Maryes Heights Tipton Blog Post

“Fredericksburg from Marye’s Heights. Sergt. Plunkett was wounded very near the center right hand side of the picture.” Typed label pasted on photo mount.

“Sergt. Plunkett” is probably Sergeant Thomas F. Plunkett of the 21st Massachusetts Infantry. Plunkett received the Medal of Honor for his actions at Fredericksburg. His citation reads: “Seized the colors of his regiment, the color bearer having been shot down, and bore them to the front where both his arms were carried off by a shell.”

Spotsylvania Jail Tipton Blog Post

“Mary Waller and Jennie Boggs – behind the bars of Spottsylvania jail.” Caption from Tipton’s catalog.

Copies of these four images are in the collection of the Virginia Historical Society in Richmond, Va. Each photo carries Titpon’s backmark, as well as the stamp of their original owner – J. Brainerd Hall of Worcester, Mass. Hall was listed in the newspaper as being in attendance for the excursion. Josiah Brainerd Hall was a veteran of Company B, 57th Massachusetts Infantry and survived a gunshot wound on May 6, 1864 in the Wilderness.

Tipton Backmark Blog Post

Reverse of J. Brainderd Hall’s copy of Tipton’s Bloody Angle photo.

A look at Tipton’s published catalog from 1894 shows quite a number of photos of sites outside Adams County, Penn. The four photos posted here are among those listed in his catalog. Others from the Fredericksburg area include views of the Spotsylvania Court House, the Sedgwick Monument at Spotsylvania, a couple of the Chancellor House at Chancellorsville, and one of the Gayle House at Spotsylvania. If any of our readers are aware of surviving examples of Titpon’s Fredericksburg area work, which I have not posted here, I’d love to hear about them. A few of Tipton’s Petersburg photos, also listed in his catalog, are in the Virginia Historical Society’s collection and are viewable through its on-line digital catalog.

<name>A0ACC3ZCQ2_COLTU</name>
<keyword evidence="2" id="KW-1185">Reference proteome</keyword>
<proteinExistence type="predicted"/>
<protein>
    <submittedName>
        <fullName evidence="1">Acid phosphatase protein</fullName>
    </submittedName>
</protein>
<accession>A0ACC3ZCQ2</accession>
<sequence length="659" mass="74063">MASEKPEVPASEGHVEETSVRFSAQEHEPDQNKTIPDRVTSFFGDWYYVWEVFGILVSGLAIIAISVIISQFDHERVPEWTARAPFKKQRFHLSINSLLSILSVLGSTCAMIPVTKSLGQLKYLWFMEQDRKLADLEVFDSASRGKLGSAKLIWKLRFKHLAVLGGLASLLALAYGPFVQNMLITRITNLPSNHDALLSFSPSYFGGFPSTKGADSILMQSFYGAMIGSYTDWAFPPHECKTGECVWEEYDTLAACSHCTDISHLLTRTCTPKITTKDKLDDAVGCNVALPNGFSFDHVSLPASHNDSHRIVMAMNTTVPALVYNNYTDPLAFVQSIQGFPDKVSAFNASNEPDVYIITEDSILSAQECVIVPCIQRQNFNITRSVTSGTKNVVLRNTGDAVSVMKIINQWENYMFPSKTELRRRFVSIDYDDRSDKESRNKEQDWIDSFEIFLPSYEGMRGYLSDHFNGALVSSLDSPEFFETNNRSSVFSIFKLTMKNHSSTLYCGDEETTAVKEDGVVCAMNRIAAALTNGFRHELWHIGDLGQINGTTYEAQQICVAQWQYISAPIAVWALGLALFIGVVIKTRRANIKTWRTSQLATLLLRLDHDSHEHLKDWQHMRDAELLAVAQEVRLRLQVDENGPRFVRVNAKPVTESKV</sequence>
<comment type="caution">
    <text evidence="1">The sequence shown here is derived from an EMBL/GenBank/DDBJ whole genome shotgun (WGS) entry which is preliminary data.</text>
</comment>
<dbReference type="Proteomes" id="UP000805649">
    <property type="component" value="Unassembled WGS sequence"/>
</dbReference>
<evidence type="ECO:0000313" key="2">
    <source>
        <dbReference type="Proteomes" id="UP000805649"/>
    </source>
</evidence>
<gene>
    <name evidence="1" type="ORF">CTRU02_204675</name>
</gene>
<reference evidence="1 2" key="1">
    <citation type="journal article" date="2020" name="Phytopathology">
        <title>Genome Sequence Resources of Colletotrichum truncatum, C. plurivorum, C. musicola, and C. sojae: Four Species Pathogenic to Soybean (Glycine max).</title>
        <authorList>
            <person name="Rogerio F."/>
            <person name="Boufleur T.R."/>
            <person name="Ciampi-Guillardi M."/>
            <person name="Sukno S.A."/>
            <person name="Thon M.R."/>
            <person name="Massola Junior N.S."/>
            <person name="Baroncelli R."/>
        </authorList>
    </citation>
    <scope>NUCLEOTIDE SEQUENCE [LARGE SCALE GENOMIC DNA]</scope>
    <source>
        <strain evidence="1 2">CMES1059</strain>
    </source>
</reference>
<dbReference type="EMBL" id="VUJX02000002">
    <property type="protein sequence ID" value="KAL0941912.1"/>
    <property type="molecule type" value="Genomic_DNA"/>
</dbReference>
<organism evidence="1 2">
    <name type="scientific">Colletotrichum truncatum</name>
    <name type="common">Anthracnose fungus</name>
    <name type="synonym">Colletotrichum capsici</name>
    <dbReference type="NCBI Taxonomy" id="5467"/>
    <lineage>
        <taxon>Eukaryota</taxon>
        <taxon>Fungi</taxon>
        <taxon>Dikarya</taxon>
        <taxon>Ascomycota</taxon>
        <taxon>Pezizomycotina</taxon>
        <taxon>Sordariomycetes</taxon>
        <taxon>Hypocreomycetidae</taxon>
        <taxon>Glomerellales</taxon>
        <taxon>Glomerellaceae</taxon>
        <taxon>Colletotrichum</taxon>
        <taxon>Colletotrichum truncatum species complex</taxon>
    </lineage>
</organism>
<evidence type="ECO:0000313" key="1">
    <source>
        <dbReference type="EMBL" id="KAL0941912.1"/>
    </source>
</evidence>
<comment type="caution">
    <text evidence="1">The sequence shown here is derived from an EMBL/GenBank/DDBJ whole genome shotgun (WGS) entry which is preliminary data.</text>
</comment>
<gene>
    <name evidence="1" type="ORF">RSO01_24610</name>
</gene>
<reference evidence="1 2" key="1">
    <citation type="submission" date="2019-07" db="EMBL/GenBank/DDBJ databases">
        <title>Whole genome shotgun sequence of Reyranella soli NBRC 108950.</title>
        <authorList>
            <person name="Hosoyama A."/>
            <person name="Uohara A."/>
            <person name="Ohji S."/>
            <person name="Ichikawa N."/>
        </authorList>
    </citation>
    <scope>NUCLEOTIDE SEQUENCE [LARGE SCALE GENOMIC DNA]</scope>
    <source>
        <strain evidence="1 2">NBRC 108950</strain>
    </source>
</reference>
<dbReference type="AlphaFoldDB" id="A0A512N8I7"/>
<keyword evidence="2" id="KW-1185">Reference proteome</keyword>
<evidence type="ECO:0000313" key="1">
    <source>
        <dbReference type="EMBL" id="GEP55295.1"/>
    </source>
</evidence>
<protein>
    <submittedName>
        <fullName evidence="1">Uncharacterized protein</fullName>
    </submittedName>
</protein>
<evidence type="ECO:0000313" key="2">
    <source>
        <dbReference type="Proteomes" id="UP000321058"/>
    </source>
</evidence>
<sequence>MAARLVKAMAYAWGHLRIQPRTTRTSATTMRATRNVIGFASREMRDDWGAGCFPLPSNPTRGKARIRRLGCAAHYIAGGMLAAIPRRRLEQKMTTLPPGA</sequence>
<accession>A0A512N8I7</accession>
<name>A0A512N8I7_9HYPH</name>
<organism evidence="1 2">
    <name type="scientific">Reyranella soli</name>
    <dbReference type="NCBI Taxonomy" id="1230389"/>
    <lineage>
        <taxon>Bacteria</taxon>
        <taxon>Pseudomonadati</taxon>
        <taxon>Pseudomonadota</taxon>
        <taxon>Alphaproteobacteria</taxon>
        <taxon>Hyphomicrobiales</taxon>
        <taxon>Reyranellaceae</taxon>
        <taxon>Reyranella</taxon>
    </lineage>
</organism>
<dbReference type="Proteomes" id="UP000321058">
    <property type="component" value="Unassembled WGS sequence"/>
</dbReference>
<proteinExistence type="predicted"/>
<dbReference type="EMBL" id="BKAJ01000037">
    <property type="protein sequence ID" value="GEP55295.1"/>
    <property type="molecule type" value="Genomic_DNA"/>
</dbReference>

Tipton Catalog Blog Post

Pages from Tipton’s 1894 catalog.

It would be interesting to know what Tipton’s relationship was with the men on this excursion. Was he invited along to record the reunion? Did he learn about the trip and ask to join the veterans, realizing the financial opportunity to get photos of the Virginia battlefields? Interestingly, Tipton was not the only photographer present during this gathering of Massachusetts veterans. There was another individual capturing these scenes and marketing them for sale. Check here for a follow up post.

Thanks to Garry Adelman for sharing his copy of Tipton’s catalog.

Eric J. Mink

12 thoughts on “Gettysburg battlefield photographer visits Spotsylvania County – 1887

  1. Would love to know more about the women in jail as one of those names is a family name (husband’s side). I hope there is a blog post soon that shares anything that you might know about them.